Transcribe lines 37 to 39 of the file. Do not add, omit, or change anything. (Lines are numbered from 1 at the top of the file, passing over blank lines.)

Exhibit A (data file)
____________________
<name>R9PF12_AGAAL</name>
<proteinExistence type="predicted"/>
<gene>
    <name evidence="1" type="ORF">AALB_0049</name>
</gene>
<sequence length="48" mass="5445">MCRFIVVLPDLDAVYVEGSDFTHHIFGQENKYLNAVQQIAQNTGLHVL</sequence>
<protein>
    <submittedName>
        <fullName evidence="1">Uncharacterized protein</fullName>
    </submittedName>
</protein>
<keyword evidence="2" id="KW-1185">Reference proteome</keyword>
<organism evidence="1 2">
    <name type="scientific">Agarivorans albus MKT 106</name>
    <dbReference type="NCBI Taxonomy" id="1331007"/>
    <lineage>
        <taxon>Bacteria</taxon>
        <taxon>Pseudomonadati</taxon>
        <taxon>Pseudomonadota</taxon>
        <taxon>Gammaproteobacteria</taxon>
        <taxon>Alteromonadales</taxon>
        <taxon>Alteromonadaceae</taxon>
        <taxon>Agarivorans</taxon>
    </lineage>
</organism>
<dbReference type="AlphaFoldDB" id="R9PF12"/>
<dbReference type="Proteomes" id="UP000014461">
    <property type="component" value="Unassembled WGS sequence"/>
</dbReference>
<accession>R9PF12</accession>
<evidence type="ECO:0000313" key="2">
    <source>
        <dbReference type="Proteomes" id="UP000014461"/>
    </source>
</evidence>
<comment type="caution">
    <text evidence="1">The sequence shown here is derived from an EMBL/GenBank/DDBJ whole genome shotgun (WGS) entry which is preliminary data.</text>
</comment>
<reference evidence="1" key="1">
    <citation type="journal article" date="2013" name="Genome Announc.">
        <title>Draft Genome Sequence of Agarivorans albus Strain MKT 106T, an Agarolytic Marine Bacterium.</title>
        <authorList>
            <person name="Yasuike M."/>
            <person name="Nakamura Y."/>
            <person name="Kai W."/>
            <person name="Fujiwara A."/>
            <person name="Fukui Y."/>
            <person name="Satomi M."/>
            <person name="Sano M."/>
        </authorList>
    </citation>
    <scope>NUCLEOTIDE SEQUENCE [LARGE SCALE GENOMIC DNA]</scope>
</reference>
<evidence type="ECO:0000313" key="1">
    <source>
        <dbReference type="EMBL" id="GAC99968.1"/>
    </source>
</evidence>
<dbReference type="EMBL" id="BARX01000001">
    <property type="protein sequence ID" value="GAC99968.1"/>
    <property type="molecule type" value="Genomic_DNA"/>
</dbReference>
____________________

    <text evidence="1">The sequence shown here is derived from an EMBL/GenBank/DDBJ whole genome shotgun (WGS) entry which is preliminary data.</text>
</comment>
<reference evidence="1" key="1">